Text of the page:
After 2004, all Professional Accountants are designated into Certified Public Accountant (CPA) or Fellow Certified Public Accountant (FCPA).

Individual CPAs who are licensed by the PAO to sign-off audited reports for financial statements of Limited Companies under Companies Ordinance would be known as Certified Public Accountant (Practising) (CPA(Practising)). To make it more confusing, there are no restriction for CPA(Practising) to call themselves simply as CPA. This "Practising" title appears to be similar in meaning as an "Registered Auditor" (R.A.) in some countries and is seen to be a form of (and the only) professional speciality.

From 1972 to 2004, all Professional Accountants in Hong Kong would call themselves either "AHKSA" (Associate member of HKSA) or "FHKSA" (Fellow member of HKSA). The individuals who were then licensed to sign-off audit reports were known as Certified Public Accountant or Public Accountants ("CPA or PA") prior to September 2004. These peculiar terms appears to be unique in Hong Kong, and has created confusion for the rest of the professions around the world, and even some accountants themselves, as to what AHKSA is. There were accounts for lay persons who cannot differentiate the differences between AHKSA and ACCA.

All the CPA and CPA(Practising) need to pass a set of examinations designated by the HKICPA. CPAs(Practising), in particular, have to go through more rigorous examinations and have to demonstrate that he is competent in local taxation and audits.

Memberships and other Affiliations

Accountancy is a well established and sought after profession in Hong Kong. A functional constituency in the house of legislature in Hong Kong is elected solely by the professional accountants themselves. Function constituency is unique in Kong Kong.

CPAs in Hong Kong has this peculiar phenominon, enjoying cross-membership with other local and overseas professional bodies. (Please feel free to add links to these bodies). Unscientific survey has been collected so far in identifying members with the following bodies.

Local bodies relevant to accountancy:

The Taxation Institution of Hong Kong (TIHK)The Society of Chinese Accountants and Auditors (SCAACPA)The Institute of Financial Planners of Hong Kong (IFPHK)ITAccountants Associations (ITAA)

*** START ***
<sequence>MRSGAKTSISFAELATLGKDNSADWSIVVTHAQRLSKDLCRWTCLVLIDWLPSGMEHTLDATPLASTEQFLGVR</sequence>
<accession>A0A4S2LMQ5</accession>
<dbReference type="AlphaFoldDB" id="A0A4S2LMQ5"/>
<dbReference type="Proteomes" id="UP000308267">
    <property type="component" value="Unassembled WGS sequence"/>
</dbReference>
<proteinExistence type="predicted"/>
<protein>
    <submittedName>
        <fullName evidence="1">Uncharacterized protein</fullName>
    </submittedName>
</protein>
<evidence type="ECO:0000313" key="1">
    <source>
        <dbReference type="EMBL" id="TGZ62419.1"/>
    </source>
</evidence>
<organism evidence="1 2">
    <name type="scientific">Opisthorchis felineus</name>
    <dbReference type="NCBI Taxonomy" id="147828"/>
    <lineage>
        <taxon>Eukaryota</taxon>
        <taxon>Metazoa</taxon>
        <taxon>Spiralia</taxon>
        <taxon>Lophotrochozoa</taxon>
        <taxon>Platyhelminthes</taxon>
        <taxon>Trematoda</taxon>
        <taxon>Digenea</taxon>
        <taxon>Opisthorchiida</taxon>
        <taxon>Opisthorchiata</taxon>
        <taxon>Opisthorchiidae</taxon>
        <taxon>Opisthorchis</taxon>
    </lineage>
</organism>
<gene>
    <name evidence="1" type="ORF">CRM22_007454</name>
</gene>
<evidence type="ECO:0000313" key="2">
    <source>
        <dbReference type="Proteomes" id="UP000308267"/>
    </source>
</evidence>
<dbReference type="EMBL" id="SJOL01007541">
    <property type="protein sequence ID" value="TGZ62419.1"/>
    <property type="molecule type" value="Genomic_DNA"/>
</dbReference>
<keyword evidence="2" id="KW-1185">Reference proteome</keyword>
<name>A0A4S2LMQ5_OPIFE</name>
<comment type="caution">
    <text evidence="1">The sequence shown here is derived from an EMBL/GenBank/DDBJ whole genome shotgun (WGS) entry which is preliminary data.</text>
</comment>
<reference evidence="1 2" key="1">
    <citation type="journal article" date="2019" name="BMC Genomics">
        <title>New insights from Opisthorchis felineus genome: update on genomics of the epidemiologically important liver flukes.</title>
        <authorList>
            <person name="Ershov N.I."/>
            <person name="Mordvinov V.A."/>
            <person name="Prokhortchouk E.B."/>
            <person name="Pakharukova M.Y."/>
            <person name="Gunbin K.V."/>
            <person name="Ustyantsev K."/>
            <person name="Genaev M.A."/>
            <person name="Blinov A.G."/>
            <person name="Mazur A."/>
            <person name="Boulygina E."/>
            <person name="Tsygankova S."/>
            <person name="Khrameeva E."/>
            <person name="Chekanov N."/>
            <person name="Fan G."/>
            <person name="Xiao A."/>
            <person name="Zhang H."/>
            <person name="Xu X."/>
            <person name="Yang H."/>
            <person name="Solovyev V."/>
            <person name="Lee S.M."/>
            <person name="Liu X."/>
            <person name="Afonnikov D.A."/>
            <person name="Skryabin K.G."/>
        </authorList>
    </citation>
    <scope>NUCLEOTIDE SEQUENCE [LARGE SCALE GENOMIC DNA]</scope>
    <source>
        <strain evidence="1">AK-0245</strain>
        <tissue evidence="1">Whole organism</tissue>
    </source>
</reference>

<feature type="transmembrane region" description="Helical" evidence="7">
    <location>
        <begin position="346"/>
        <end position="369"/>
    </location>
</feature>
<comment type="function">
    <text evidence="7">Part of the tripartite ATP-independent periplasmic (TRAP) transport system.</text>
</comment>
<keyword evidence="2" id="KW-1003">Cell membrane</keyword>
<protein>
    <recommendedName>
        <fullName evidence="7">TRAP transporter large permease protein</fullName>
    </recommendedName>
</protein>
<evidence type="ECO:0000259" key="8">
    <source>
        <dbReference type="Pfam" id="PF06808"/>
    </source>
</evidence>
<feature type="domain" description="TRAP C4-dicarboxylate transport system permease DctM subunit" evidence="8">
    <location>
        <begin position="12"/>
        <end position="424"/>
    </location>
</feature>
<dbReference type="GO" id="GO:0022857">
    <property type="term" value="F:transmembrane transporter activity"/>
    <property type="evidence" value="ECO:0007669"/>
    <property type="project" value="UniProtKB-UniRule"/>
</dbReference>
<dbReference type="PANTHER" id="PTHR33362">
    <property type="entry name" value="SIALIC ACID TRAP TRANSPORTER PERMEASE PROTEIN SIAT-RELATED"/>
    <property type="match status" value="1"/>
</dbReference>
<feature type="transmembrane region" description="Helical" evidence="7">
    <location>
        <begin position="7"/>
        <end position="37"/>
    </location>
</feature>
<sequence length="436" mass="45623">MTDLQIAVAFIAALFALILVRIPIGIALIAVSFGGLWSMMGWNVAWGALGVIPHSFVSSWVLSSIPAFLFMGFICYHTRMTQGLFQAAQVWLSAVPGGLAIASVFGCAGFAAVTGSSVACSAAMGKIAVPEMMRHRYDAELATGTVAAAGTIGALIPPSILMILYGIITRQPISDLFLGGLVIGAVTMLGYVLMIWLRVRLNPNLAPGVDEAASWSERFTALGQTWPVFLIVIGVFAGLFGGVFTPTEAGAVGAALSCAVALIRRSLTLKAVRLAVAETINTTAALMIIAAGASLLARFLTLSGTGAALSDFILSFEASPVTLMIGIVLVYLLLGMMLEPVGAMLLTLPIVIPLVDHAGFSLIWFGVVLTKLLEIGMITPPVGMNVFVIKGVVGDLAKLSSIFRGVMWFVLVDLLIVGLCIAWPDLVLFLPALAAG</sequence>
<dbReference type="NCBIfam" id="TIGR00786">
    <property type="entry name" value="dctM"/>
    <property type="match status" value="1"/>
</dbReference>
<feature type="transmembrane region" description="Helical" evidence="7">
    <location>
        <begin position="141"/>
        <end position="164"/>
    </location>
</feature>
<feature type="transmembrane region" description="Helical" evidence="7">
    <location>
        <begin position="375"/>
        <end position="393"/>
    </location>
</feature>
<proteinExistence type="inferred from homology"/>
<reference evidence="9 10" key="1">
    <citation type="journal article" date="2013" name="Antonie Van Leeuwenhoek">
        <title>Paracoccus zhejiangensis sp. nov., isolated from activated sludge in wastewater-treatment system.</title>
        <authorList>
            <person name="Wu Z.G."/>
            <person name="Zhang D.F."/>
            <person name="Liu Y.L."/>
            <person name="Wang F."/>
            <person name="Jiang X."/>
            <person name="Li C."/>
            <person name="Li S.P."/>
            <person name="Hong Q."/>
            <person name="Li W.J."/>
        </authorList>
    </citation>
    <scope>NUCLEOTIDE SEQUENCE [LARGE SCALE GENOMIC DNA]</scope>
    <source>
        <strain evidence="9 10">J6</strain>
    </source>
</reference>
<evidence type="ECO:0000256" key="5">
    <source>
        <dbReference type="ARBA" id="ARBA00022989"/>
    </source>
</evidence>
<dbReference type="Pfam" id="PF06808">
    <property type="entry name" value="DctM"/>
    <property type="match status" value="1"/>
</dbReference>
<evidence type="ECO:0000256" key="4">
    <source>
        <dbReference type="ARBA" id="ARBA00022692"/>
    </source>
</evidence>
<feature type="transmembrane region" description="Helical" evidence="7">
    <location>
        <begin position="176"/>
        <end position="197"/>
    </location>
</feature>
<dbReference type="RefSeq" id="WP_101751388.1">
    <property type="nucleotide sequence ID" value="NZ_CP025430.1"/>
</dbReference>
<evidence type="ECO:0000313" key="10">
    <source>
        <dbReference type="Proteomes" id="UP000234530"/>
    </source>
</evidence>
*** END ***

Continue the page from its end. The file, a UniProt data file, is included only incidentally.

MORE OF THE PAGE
Overseas bodies:

Association of Chartered Certified Accountants (ACCA) American Institute of Certified Public Accountants (AICPA) Association of International Accountants (AIA) Canadian Institute of Chartered Accountants (CICA) The Chinese Institute of Certified Public Accountants (CICPA) Chartered Institute of Management Accountants (CIMA) Chartered Institute of Public Finance and Accountancy (CIPFA) CPA Australia (CPAA)  Institute of Chartered Accountants in Australia (ICAA) Institute of Chartered Accountants in England and Wales (ICAEW) Institute of Chartered Accountants of Ireland (ICAI) New Zealand Institute of Chartered Accountants (NZICA)  Institute of Chartered Accountants of Scotland (ICAS) Institute of Chartered Accountants of Zimbabwe (ICAZ) South African Institute of Chartered Accountants (SAICA)

See also

  • Accountancy
  • British qualified accountants
  • Certified Public Accountant
  • Chartered Certified Accountant
  • Chartered Accountant

External links

  • IFACnet - A KnowledgeNet for Accountants in Business
  • A free CPA resource wiki
  • A free accounting course
  • Institute of Chartered Accountants - Australia
  • IFRS or formerly IAS information
  • Association Of Chartered Certified Accountants (ACCA)
  • Hong Kong Institute of Certified Public Accountants (formerly Hong Kong Society of Accountants)
  • Institute of Chartered Accountants in England and Wales (ICAEW)
  • Institute of Chartered Accountants of Scotland (ICAS)
  • Malaysian Institute of Accountants(MIA)